Additionally, these plaintiff-crafted safety rules are totally irrelevant to the legal framework courts employ to determine liability, particularly standards of care in negligence cases.  The Reptile states in relevant part:

The Reptile and the Standard of Care.

The Reptile is not fooled by defense standard-of-care claims.  Jurors are, but not Reptiles.  When there are two or more ways to achieve exactly the same result, the Reptile allows- demands!- only one level of care: the safest….The second safest available choice, no matter how many “experts” say it’s okay, always violates the legal standard of care.

Id. at 62.

The “Reptile Theory” plaintiff attempts to establish that, vis-a-vie the plaintiff-fashioned safety umbrella rules, the defendant must exercise the highest degree of safety or else the safety of the community at large is compromised. This is most commonly accomplished by plaintiff presenting open-ended questions on the following doctrines or values:

·      Safety is always the top priority of the defendant;

·      Danger is never appropriate;

·      Protecting its consumers/clients is always the defendant’s top priority;

·      Reducing risks to its consumers/clients is always the defendant’s top priority;

·      Sooner is always better; and

·      More is always better

In other words, the “Reptile Theory” attempts to establish the defendant violated a plaintiff-conceived safety rule that is irrelevant to the applicable standard of care to cut to the passions of the jury so as to obtain a high verdict to prevent future harm.

“Reptile Theory” lines of questioning can be utilized, and have become common, in depositions.  The Reptile states:



When you take depositions, one of your main tasks is to establish your Reptilian themes.  They will infuse the entire trial.

Id. at 209(emphasis added).

It is clear that the main goal of deploying “Reptile Theory” questions in depositions, knowing the testimony solicited therefrom is irrelevant and inadmissible, is to harass the deponent and prejudice the defendant at trial.   Thus, it is necessary to address “Reptile Theory” lines of questioning prior to depositions so as to prevent situation in which the bell cannot be “unrung.” 

B.    The Present Motion

The Court should issue an order precluding Plaintiff from employing “Reptile Theory” lines of questioning that (1) pose hypothetical questions to lay witnesses regarding safety; and (2) postulate inapplicable or non-existent standards of care during the depositions of certain lay witnesses because these lines of questioning are harassing and vexatious.

The present matter arises after Plaintiff allegedly sustained physical injuries resulting from the use of __________ located in the __________ on [date] (“Subject Incident”). Plaintiff’s only remaining claims against __________ are all premised in negligence.  Plaintiff has recently noticed the depositions of the following former and current __________ employees: __________.

These deponents are lay witnesses, and under Nevada law, testimony of these witnesses must be based upon their respective perceptions and first-hand knowledge of the Subject Incident. Consequently, any testimony of these deponents in response to hypothetical questions is inadmissible and not likely to lead to the discovery of admissible evidence.  As such, Plaintiff should be precluded from positing hypothetical questions or situations to these deponents during their respective depositions.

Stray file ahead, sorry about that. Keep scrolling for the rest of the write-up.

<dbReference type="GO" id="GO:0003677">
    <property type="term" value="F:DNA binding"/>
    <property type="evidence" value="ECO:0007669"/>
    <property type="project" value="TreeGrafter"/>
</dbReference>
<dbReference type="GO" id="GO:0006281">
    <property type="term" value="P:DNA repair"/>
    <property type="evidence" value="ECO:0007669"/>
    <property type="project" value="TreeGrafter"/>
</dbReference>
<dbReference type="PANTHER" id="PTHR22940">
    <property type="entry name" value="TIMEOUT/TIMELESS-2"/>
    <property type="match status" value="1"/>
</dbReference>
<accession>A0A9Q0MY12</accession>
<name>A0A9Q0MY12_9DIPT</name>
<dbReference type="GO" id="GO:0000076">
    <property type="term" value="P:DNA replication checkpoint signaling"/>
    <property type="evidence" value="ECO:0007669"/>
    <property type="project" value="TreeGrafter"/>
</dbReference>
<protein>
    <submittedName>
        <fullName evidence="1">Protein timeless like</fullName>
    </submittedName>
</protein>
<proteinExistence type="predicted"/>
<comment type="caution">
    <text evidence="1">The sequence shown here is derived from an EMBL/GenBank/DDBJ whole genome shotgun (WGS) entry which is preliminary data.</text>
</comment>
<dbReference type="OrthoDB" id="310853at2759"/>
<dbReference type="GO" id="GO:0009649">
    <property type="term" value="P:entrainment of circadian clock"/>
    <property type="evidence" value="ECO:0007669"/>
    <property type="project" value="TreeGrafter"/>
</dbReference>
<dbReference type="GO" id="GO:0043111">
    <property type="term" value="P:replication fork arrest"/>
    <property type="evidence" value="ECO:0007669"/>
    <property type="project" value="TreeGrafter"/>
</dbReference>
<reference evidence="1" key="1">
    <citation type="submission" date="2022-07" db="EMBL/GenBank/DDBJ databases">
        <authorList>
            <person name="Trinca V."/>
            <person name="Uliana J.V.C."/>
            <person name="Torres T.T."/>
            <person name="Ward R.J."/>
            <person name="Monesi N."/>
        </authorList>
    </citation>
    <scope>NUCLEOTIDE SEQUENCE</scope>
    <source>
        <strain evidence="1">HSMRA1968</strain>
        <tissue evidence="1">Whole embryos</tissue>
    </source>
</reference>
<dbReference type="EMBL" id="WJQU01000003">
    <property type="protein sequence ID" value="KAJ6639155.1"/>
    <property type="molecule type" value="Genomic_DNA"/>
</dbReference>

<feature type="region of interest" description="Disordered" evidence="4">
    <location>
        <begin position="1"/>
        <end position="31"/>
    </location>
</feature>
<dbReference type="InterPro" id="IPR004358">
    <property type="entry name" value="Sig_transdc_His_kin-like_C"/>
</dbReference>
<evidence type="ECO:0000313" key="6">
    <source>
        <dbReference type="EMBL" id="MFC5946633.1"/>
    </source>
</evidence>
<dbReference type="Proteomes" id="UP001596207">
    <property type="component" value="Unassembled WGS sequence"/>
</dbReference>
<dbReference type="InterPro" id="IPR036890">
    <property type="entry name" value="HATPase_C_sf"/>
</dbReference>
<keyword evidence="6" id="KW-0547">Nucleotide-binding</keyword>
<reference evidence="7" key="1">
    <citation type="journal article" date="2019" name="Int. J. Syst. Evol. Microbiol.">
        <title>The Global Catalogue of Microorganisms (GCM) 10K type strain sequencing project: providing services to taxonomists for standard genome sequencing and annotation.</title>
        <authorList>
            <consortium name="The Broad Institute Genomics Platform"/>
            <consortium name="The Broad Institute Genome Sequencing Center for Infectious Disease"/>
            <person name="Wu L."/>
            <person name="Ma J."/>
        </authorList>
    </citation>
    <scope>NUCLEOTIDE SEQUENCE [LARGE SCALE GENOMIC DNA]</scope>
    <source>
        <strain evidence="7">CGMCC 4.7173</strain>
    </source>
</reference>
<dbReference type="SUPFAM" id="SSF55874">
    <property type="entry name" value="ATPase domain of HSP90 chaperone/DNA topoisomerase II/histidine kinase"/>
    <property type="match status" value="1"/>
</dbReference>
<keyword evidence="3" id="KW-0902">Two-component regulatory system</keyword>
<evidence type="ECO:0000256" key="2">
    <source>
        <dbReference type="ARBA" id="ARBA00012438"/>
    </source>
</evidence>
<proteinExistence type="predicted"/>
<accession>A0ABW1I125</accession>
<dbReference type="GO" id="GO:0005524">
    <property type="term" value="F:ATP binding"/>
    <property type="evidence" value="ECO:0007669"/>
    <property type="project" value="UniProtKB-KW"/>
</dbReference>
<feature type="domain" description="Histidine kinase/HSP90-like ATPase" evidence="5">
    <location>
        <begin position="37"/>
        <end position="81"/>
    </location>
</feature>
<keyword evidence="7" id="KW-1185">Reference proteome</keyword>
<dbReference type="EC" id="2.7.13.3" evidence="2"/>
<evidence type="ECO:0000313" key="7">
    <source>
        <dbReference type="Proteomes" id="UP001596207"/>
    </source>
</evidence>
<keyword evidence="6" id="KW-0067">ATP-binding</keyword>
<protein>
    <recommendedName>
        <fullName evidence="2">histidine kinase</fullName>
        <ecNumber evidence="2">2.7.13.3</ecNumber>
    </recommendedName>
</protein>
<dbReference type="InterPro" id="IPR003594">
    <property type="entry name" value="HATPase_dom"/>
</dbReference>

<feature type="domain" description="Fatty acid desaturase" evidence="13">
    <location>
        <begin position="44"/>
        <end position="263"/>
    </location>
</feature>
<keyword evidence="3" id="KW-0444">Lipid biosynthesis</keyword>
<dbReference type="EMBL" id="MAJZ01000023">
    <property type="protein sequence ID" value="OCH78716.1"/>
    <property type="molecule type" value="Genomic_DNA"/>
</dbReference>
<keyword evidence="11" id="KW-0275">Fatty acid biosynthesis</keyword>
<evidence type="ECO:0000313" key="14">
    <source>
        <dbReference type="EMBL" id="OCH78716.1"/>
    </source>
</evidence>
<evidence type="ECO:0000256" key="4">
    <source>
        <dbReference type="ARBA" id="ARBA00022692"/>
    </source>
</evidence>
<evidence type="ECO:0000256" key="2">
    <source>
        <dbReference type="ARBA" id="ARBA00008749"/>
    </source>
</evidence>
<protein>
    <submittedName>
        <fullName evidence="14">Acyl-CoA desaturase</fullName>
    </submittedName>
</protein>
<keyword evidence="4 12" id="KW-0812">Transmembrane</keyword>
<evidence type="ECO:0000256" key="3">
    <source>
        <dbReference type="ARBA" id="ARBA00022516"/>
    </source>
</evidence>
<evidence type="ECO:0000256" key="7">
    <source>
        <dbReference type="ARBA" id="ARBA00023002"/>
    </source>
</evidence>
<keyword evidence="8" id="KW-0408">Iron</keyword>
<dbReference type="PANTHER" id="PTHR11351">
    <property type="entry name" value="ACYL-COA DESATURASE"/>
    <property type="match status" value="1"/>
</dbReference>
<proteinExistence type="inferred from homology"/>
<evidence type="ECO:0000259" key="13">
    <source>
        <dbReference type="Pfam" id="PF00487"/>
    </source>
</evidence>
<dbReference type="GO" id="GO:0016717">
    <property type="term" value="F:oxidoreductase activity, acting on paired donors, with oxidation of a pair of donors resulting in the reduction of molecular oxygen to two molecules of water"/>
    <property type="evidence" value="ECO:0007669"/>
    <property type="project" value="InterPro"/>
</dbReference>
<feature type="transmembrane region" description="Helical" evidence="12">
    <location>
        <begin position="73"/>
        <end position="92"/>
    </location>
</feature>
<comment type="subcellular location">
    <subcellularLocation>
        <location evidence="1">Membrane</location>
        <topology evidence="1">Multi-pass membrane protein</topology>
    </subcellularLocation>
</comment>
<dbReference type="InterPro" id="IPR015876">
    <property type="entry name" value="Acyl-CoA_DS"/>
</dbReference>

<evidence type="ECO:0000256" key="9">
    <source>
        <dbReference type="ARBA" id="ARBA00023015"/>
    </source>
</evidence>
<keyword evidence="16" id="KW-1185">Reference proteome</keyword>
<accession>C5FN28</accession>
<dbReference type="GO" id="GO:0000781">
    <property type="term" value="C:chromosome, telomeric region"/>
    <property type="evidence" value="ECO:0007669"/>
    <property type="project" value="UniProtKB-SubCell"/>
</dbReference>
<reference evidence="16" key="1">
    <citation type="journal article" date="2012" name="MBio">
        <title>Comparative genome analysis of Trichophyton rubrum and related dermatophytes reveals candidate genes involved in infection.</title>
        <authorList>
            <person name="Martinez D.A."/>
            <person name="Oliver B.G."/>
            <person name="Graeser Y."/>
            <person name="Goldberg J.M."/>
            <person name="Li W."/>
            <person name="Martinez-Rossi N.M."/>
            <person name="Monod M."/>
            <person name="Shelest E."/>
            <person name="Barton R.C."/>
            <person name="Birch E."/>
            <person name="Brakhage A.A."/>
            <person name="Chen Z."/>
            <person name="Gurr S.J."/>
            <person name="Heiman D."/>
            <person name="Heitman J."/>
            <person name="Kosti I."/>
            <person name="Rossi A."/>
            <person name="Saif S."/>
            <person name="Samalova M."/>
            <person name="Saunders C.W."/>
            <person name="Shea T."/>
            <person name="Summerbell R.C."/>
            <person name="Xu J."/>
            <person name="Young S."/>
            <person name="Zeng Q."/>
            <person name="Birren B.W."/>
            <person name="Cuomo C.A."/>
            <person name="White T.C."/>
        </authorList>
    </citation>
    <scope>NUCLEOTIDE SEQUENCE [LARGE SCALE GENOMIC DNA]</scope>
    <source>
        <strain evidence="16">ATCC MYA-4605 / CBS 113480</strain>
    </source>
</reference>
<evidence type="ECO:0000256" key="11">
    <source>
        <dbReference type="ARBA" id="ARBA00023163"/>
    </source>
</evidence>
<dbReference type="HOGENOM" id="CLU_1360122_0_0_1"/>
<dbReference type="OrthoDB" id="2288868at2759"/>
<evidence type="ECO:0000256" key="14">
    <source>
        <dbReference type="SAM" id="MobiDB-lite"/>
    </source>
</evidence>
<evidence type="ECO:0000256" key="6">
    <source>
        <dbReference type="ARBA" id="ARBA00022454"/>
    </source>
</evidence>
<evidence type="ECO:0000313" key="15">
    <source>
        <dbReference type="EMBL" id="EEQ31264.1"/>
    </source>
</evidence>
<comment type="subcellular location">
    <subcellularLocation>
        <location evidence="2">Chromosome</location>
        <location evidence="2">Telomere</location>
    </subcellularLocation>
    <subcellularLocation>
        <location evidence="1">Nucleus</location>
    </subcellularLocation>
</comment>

Furthermore, Plaintiff should be precluded from presenting questions to these deponents that attempt to establish a plaintiff-fabricated or fictitious standard of care is applicable in this case or that __________ breached any such faux standard of care. Courts often hold that the primary assumption of the risk doctrine applies to cases that involve the use of exercise equipment which eliminates any duty the defendant owed to the plaintiff. Nevertheless, if the Court finds that the primary assumption of the risk doctrine does not apply, __________ owed Plaintiff at most a “duty of reasonable care” at the time of the Subject Incident.  Any “Reptile Theory” questions designed to solicit testimony to establish any deviation thereof is irrelevant and inadmissible. As such, this line of questioning unnecessarily subjects the aforementioned deponents to harassment, annoyance, and embarrassment prohibited by NRCP 26(c) and NRCP 30(c)(3).

Similarly, any testimony would be egregiously prejudicial to __________, and inadmissible pursuant to NRS 48.035.  The probative value of the evidence, if any, is substantially outweighed by the danger of unfair prejudice, of confusion of the issues or of misleading the jury. Specifically, “Reptile Theory” lines of questioning are disguised attempts of presenting “Golden Rule” arguments in clear violation of Nevada law. Accordingly, the Court should grant the present Motion and issue a protective order.

II.                    LAW AND ANALYSIS

A.    Protective Order Legal Standard

NRCP 16.1 and 26 govern discovery in civil actions. Mays v. Eighth Judicial Dist. Court, 105 Nev. 60, 62, 768 P.2d 877, 878 (1989). Patterned after the Federal Rules of Civil Procedure 26(c), Nevada Rules of Civil Procedure 26(c) authorizes the Court for good cause to issue a protective order, which justice requires to protect a party or person annoyance, embarrassment, oppression, or undue burden or expense including that discovery not be had. NRCP 26(c). The Rule states in pertinent part:

Upon motion by a party or by the person from whom discovery is sought, accompanied by a certification that the movant has in good faith conferred or attempted to confer with the other affected parties in an effort to resolve the dispute without court action, and for good cause shown, the court in which the action is pending may make any order which justice requires to protect a party or person from annoyance, embarrassment, oppression, or undue burden or expense, including one or more of the following:

(1) that the discovery not be had;

(4) that certain matters not be inquired into, or that the scope of the discovery be limited to certain matters.